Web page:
When I began therapy, I was already convinced that I didn’t want to be married anymore. In fact, Elias and I had already sat down and had a conversation about how we were going to co-parent. It was done. But thankfully, my therapist suggested that I hold on a little longer. Give myself more time to work through my depression, and heal a bit before making a life-changing decision. She also suggested marriage counseling and a marriage class at our church. Both of which we did, but I will talk about that later. I will add, however, that we had gone through marriage therapy before, but my depression was still going untreated and unrecognized so it didn’t help. After I started therapy, marriage counseling became much more effective.
The point is that my depression was clouding my judgment. I was convinced that my depression was actually my unhappiness in my marriage. And Elias had no idea what was wrong with me so in his defense, why continue to live this way? He was hurting as well. Not understanding why I was so distant, irritable, and feeling unloved, unwanted, and also like he had failed.
Now, let me be clear…I’m not saying that if you’re unhappy in your marriage it’s due to depression… There are multiple reasons why a marriage struggles, and this was only one issue for us. But this was the main and biggest reason that our marriage was suffering at the time. I was sick. My husband didn’t know how to help. We weren’t communicating. Neither of us knew how or what to do… and we BOTH felt unloved and lost.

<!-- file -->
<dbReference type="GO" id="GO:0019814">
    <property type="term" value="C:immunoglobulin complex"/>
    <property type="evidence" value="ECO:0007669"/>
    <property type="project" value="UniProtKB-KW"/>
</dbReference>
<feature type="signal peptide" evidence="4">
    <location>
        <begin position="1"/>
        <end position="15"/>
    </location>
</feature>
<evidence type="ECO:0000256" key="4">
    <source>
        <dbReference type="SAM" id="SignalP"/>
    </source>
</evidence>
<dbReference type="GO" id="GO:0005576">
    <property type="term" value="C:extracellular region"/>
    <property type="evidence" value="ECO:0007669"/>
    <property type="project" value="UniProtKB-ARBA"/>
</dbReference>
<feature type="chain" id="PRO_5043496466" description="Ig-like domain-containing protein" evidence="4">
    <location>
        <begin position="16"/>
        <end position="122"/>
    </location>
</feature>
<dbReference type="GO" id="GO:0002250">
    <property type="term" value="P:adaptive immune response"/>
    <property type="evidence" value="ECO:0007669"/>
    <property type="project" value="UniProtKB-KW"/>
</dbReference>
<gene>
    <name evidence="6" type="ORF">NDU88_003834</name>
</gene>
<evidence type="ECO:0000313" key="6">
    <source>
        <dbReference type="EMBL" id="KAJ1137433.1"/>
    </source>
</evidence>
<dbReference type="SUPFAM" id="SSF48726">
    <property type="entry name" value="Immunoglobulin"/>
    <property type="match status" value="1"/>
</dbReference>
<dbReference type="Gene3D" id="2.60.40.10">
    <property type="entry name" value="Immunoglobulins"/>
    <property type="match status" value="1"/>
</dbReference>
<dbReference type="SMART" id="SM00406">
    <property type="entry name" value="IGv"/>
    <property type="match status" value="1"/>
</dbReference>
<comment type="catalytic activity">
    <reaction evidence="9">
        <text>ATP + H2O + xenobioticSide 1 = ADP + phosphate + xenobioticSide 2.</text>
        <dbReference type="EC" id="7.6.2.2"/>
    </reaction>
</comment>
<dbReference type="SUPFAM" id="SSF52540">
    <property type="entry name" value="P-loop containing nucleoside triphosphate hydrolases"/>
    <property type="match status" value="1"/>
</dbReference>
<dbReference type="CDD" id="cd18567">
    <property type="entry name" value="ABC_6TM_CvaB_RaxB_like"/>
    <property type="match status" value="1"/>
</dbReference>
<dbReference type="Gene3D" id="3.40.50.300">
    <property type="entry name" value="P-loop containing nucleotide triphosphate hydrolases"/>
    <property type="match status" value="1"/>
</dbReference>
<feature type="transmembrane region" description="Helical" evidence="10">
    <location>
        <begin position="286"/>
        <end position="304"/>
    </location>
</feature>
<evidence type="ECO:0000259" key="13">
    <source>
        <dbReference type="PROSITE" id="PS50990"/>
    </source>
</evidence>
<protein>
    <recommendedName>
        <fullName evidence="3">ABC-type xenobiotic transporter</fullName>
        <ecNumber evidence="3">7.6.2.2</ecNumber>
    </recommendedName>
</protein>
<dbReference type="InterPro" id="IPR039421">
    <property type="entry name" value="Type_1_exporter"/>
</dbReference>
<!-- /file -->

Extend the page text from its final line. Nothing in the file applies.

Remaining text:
I saw my therapist for about two years, and did all of the things that she suggested I do to help me understand what I needed. I had periods where I was up, and then I would be down again. At this point, I decided to take the antidepressants because I felt that I needed to try. If it meant I would have less lows, or not as bad low periods, it would be worth it. I was taking better care of myself, praying, and Elias and I were taking the marriage class at church. All of these things combined slowly helped me to begin healing, to have more clarity, and through this, Elias and I decided to continue to try to make our marriage work. And it was work! It still is… but boy am I glad that we did.
So, how do I continue to make it work? I still have depression. I still have highs and lows. Notice I keep saying, How I keep my marriage safe from my depression…The answer is… It’s up to me!
Here me out… the following list requires ME to make a conscious choice and effort.
I have to make sure that I take my meds. They don’t cure depression, but they help significantly. And I understand that medication may not be for everyone, it works for me. And I know the difference it makes if I choose not to take them. However, if you are someone who isn’t about taking meds, or if you are, the next two things are extremely essential!